• by bcmm (768152)
      The choice of microUSB rather than USB-B or something is probably because there is a spec for high power over microUSB. It's used in the new standard mobile phone chargers. IIRC, a dumb charger can short the D+ and D- pins; indicating that it is too stupid to operate a real bus or do enumeration, but a device is welcome to draw as much current as it wants (with voltage possibly dropping if it draws to much; like a battery).

      Perhaps somebody more knowledgable could correct some details or link us to the spec
  • If this cheapo pc made for TVs gains any traction, we'll start seeing them built in to the TVs. Surest way to commoditize this stuff.

    • by Nursie (632944)

      Most modern tvs probably have more power than this already.

      My Samsung plasma (a couple of years old now) already has a UPNP/DLNA network media player, youtube interface, app-installer type thing and a variety of other stuff built in. Meaning it's already got a general purpose embedded computer in there, it's just feature limited at the moment.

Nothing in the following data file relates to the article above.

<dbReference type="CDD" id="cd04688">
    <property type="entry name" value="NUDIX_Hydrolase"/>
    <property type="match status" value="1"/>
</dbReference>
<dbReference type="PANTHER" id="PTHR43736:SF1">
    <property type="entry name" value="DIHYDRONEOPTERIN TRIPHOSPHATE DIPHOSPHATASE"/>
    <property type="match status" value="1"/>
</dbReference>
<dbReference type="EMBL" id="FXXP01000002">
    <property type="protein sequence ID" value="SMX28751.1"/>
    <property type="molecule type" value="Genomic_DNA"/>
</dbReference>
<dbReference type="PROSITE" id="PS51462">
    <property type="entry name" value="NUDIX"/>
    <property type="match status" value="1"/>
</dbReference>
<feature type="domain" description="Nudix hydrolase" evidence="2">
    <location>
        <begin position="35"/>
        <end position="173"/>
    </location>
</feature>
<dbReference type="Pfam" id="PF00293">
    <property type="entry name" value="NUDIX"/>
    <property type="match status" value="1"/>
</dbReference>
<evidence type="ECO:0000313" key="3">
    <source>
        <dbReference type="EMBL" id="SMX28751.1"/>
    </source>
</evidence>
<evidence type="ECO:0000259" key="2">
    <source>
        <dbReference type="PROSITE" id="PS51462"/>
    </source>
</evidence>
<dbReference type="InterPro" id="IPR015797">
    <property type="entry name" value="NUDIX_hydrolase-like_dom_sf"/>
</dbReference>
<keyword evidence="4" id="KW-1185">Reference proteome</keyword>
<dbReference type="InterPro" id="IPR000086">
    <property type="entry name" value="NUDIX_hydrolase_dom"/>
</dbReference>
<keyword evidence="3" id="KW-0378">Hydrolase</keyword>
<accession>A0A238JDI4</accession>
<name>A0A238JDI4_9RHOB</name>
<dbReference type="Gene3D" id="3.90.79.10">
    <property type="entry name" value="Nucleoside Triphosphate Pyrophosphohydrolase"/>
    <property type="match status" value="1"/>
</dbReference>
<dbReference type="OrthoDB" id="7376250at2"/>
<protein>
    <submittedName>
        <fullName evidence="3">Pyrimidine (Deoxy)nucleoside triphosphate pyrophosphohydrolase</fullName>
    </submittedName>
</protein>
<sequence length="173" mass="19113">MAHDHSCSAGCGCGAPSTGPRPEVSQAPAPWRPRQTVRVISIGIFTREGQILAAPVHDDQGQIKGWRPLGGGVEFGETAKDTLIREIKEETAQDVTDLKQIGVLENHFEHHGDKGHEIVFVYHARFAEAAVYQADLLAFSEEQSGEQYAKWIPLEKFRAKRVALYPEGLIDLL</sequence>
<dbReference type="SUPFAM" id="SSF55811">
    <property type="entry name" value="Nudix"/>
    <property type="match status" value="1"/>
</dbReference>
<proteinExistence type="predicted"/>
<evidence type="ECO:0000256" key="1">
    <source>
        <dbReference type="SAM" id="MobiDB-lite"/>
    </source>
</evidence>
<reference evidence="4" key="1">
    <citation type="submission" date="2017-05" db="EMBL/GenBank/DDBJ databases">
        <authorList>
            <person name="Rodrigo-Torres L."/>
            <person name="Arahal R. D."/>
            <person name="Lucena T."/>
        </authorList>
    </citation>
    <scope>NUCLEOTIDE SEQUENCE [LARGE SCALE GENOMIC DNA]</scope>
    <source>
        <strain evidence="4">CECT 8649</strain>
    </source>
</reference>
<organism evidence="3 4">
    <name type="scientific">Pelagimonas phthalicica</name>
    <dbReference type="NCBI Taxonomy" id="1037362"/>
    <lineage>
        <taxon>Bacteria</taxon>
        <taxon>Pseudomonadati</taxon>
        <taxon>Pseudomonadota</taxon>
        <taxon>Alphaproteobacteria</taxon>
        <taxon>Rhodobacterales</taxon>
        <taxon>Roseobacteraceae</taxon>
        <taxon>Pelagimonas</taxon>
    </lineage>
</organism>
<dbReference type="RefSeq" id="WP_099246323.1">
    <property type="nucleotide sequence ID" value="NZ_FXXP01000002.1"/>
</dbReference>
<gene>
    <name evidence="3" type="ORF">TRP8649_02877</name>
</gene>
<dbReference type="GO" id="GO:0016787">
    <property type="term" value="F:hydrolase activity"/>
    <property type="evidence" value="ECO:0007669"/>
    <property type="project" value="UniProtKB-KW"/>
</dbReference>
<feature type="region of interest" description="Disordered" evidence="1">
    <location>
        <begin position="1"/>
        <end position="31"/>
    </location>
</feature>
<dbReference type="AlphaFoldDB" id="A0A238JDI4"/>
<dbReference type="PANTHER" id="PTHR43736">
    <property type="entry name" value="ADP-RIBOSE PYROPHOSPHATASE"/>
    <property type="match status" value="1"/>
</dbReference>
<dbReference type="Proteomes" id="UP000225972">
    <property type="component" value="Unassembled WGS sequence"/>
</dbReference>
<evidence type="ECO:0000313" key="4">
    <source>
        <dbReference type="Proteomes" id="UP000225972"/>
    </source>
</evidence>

• That's true. I think there'll still be a place for these as separate boards though; for the educational and hobbyist markets (which I think is what they're targeting and expecting to be popular with) it's quite important to be able to easily replace broken devices and to be able to incorporate them into other designs.

  • by fredan (54788) on Friday December 23, 2011 @08:15AM (#38470110) Homepage Journal

    does it blend?

  • Seriously, I would install a dozen of these type B boards in a case, only use a single power supply, a Ethernet switch and make a low power blade server. I think the power / speed / price ratio would work out. Add a NAS for storage, and you could have a fairly powerful blade for a fraction of the big boys. BOM works out to 12 x 35 = 420. Add a case / PS, Switch. Boot from SD and store everything on a NAS (add extra cost for storage). There's a lot to like about these boards. I think they could be a game changer.
    • by cmdr_tofu (826352)

      I'm thinking about adding monitors to my pc with raspberry pi and symergy2.source forge.net. I hope I can do network over the USB power